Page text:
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David Hagen's quiet battle leaves him forever at his Rangers peak in our memories - Gary Ralston - Gary Ralston

A father told his son to head to London because the streets were paved with bank notes and gold.

Following his old man’s advice, the kid arrived in the Big Smoke on a Sunday night – and immediately spotted £50 lying in the gutter.

As he watched it blow away into the distance, the youngster told himself, ‘Ach, I’ll start in the morning.’

Seize the day, dear readers, for we all never know what lies around the corner.

The phone call on Friday night to break the news of the death of David Hagen at the age of just 47 arrived like a brick through the window.

We all knew he had been ill from MND and, big Hagey being big Hagey, he spent the last two years dealing with this wretched illness in dignified privacy, with support from his very closest family and friends.

Yours truly is glad about that because it allows those of us who shared a chapter of his life to remember him at his absolute peak.

David Hagen's quiet battle leaves him forever at his Rangers peak in our memories - Gary Ralston - Gary Ralston science 第1张 (Image: EMPICS Sport)

In these eyes he will forever be 21 and a big, handsome so-and-so with a gentle personality in stark contrast to the power he showed along the attacking line for Rangers.

One Ibrox teen posted a pic on Instagram last week of his new Mercedes during a summer in which Steven Gerrard has warned of his unwillingness to work with youngsters with an ego.

From memory Hagey, who was good enough to muscle his way into a team of Nine In A Row stars in the early 90s, drove a 10-year old Ford Orion.

In fact, it was probably its lack of reliability that forged our friendship as we both made our way in our respective careers.

He would hang out at the offices of the Rangers News after training because he knew our photographer, Michael, and news editor, Eric, were always good for a lift back to Falkirk.

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He was genuine, kind and charming and if he lacked the ruthlessness to make it at the very top level with
the Light Blues over a prolonged period then let that stand as an endorsement of his personality, rather than a criticism.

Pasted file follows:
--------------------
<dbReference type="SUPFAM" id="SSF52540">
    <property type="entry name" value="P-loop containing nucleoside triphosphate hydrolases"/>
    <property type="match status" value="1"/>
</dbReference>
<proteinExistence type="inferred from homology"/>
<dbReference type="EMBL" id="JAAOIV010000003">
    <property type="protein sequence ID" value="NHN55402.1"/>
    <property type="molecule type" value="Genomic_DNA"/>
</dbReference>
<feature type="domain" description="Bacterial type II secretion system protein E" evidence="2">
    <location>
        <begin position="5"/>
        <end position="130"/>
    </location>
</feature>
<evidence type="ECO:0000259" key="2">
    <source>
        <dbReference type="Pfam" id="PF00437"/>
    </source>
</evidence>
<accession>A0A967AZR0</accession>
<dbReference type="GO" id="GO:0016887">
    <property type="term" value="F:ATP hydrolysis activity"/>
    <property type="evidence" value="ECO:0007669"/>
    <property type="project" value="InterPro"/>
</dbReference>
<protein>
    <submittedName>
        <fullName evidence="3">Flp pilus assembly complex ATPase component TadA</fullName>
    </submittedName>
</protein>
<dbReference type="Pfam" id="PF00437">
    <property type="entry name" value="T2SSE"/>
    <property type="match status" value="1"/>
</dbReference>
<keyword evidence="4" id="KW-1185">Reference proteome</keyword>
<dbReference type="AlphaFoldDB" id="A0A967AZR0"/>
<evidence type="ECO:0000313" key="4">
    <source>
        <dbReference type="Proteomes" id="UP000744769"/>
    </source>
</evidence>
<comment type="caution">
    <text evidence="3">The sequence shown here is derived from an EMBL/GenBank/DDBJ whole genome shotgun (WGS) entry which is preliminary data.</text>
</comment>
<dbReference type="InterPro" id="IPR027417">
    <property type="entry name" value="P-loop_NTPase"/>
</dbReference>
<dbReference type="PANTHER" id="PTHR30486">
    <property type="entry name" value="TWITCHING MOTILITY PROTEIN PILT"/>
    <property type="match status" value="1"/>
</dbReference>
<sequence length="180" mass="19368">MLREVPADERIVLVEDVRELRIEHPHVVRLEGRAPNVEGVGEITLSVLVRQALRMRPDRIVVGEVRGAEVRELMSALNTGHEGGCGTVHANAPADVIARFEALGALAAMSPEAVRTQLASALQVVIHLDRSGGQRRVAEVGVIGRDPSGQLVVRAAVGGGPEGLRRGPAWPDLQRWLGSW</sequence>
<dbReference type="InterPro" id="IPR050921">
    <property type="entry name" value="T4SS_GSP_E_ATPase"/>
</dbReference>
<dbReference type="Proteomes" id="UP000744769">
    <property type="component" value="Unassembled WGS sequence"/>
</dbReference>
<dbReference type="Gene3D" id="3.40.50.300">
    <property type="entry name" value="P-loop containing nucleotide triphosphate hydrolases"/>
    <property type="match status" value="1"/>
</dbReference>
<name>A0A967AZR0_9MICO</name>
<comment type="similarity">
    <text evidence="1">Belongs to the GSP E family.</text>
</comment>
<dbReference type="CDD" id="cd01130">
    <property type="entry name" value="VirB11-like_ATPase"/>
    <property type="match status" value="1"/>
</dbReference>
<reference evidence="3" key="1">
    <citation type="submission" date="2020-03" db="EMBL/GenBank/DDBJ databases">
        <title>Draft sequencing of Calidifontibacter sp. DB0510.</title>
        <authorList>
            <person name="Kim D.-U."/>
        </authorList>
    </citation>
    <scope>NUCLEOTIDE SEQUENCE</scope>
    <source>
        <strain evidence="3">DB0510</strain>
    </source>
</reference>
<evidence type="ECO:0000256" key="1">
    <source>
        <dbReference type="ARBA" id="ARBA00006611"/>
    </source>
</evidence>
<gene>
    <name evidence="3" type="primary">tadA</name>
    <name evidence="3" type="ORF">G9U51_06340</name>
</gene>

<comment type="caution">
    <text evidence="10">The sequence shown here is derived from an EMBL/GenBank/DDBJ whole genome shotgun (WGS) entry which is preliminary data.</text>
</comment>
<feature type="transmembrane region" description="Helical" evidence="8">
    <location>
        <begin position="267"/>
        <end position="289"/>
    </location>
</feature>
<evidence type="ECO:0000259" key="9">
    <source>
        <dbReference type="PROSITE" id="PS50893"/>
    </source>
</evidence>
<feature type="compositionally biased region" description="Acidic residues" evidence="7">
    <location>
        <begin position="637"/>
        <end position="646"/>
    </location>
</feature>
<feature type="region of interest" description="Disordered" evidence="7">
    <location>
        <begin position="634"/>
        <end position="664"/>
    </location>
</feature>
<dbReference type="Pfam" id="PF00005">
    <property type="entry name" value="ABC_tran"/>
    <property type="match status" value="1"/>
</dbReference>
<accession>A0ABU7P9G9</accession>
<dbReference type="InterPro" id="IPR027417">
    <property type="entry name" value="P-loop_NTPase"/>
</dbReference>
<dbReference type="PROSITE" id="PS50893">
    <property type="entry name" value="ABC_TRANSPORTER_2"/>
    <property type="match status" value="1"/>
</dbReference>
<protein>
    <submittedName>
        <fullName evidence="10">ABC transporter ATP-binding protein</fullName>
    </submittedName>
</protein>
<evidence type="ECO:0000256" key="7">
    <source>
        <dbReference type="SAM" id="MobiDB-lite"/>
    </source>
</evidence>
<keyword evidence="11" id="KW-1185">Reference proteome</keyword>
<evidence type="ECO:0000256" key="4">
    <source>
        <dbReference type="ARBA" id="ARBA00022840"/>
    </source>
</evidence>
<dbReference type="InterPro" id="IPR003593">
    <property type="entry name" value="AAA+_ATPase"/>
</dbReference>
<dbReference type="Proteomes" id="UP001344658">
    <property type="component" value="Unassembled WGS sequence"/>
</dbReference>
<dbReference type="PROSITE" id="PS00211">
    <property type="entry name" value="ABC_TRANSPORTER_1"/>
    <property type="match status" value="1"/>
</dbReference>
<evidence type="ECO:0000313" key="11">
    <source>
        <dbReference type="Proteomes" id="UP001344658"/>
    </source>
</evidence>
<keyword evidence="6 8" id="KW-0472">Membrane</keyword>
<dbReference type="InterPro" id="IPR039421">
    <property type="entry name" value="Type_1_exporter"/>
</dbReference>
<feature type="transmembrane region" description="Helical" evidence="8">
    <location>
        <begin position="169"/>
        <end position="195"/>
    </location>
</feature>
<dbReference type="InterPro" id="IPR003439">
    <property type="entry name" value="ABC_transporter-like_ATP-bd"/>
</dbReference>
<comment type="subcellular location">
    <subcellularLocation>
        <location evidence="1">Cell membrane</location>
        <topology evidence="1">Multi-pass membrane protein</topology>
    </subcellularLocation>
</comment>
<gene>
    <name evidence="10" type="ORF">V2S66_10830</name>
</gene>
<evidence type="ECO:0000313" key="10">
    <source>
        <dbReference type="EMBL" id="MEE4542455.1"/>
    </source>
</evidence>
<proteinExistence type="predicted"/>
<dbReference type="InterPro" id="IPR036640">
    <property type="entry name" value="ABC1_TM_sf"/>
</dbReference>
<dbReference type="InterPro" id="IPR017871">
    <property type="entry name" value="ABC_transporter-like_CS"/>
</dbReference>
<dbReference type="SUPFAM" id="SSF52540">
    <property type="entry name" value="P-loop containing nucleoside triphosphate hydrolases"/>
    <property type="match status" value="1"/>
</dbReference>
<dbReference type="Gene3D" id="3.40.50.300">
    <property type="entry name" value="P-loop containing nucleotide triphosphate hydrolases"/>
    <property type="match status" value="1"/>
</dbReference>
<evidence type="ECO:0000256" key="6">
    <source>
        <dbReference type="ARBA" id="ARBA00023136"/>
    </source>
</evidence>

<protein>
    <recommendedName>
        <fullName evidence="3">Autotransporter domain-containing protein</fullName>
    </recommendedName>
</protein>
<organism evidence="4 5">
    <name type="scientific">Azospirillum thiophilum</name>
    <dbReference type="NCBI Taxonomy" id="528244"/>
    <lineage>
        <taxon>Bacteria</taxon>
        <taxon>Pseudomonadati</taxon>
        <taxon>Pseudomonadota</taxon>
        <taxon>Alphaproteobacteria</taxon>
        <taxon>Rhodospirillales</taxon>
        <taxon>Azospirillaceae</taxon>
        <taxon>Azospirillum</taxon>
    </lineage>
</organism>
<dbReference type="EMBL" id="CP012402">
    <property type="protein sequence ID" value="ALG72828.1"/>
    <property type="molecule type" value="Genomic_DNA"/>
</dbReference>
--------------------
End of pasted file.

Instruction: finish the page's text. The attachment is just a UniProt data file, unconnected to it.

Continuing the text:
We even swapped jobs for a day for a feature – hanging around the office so often, Hagey was always good for a decent write up – and, sharp as a tack, he made a better reporter than I did a player.

This was the era of young players such as Hagey, Lee Robertson, Neil Murray and Steven Pressley – initially nicknamed Mr Logic by, I think, Ian Durrant because his terrible pudding bowl haircut put us all in mind of the character from Viz.

The fields of dreams in those days weren’t at Ibrox or Parkhead but Reserve League West venues such as Linlithgow and Shotts, where John McGregor and Billy Kirkwood spent half the time coaching and the other half herding cats.

David Hagen's quiet battle leaves him forever at his Rangers peak in our memories - Gary Ralston - Gary Ralston science 第6张David Hagen, in action for Rangers against Partick Thistle, has been diagnosed with MND (Image: Daily Record)

Life moves on and if Hagey never became a first team regular at Ibrox he still played 16 more games for the club than even the most diehard fan.

He also featured for Hearts, Livingston, Clyde and Peterhead, as well as his hometown club, with Alex Totten among the first to call on Saturday morning to share his grief and memories.

Hagey played in the Scottish Cup Final in 1997, the same year he scored the only goal of the game for the Bairns in the Challenge Cup final against Queen of the South.

Alex summed it up best when he said: “Such a lovely laddie, taken by such a cruel disease.”

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The American playwright Arthur Miller once wrote that life was a constant casting off but the stitches of time sometimes drop far too quickly.

Scottish football will froth in the coming days when the result of the arbitration between the SPFL and Hearts and Partick Thistle will be made public.

It will be, as it always has been, a bunch of glorious nonsense.

The real fights in life are often fought quietly, even when you know you’ve no chance of winning.

Rest easy, big man, for you battled valiantly until the very end.

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